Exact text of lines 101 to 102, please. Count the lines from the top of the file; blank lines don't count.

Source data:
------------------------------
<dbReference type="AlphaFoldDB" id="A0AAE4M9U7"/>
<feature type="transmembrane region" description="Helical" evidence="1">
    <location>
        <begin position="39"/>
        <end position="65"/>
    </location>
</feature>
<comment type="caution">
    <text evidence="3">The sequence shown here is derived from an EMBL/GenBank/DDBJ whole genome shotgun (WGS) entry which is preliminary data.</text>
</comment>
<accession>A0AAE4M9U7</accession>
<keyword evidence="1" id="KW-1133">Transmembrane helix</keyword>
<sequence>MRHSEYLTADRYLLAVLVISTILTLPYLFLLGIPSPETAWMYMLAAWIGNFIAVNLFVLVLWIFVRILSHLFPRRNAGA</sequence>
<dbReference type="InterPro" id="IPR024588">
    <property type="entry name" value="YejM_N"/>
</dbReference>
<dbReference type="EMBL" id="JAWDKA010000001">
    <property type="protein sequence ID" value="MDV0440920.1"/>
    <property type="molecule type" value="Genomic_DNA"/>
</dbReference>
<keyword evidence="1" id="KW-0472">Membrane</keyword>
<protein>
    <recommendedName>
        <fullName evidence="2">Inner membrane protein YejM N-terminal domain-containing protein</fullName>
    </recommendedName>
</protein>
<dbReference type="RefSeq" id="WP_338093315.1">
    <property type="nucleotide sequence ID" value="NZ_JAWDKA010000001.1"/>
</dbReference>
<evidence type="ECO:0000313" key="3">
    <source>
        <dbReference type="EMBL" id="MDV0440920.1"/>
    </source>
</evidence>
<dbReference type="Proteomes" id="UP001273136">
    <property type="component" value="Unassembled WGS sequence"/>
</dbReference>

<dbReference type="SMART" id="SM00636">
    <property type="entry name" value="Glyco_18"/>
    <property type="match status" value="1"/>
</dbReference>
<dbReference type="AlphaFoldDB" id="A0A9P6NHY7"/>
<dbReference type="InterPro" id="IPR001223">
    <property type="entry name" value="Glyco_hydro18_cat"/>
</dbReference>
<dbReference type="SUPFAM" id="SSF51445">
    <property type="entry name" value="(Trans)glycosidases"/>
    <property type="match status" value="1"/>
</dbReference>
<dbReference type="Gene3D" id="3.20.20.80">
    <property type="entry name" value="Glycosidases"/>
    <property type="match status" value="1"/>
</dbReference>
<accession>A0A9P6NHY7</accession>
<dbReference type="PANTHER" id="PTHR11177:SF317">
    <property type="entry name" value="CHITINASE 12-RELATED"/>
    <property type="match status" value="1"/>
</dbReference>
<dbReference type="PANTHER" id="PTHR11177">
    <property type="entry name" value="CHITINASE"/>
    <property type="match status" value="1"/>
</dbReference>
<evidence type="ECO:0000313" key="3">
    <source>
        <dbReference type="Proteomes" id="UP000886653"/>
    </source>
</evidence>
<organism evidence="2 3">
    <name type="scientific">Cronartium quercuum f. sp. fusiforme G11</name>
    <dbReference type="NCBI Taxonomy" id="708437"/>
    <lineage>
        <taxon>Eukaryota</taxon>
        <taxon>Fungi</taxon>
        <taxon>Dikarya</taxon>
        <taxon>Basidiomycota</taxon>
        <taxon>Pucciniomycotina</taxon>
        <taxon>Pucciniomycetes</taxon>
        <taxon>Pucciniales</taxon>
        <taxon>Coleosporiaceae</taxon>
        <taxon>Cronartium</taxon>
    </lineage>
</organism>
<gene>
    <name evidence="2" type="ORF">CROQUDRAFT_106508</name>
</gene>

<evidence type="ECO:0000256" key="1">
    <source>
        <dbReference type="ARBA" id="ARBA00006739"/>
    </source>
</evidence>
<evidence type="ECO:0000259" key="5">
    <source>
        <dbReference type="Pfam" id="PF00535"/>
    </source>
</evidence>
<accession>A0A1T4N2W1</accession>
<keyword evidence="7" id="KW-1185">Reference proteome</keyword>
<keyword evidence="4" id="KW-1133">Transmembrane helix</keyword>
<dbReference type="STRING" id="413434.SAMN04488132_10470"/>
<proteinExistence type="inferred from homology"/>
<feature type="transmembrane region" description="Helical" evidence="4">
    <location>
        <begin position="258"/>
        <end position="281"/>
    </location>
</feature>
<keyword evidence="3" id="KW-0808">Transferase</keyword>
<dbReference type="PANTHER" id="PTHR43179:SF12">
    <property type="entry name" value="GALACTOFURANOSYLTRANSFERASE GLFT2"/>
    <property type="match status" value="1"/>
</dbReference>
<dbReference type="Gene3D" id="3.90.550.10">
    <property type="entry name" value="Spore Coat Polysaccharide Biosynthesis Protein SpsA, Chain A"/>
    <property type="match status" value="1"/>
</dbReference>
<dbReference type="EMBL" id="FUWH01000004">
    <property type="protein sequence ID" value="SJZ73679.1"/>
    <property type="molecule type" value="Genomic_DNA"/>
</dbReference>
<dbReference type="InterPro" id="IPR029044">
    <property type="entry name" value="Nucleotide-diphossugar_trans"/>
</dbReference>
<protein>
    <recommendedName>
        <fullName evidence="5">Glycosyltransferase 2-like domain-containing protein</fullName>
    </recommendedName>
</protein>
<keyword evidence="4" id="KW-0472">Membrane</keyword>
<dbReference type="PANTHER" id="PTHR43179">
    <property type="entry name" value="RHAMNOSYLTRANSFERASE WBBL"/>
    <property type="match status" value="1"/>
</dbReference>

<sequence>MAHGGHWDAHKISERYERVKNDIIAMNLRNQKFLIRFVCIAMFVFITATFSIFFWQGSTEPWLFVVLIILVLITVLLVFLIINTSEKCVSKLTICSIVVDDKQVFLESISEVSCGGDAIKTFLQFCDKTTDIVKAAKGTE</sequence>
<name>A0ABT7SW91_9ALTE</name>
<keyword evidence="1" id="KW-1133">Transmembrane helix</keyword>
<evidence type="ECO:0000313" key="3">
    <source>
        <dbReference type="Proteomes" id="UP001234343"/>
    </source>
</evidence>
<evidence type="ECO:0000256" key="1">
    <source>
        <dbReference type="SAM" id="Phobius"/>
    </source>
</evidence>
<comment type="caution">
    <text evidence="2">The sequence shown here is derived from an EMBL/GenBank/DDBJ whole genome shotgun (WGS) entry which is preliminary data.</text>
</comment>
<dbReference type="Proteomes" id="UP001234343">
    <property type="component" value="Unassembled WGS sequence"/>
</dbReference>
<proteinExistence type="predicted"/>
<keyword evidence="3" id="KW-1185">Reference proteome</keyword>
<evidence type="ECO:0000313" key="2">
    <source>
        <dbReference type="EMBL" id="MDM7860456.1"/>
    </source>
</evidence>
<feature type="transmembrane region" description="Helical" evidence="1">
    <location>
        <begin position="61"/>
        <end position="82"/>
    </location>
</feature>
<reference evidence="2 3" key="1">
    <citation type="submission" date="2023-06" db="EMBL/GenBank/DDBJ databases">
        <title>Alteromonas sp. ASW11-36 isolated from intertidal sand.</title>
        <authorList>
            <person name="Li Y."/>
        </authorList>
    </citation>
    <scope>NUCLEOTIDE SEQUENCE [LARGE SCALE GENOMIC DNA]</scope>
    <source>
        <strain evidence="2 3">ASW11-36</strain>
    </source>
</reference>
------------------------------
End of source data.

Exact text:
<feature type="transmembrane region" description="Helical" evidence="4">
    <location>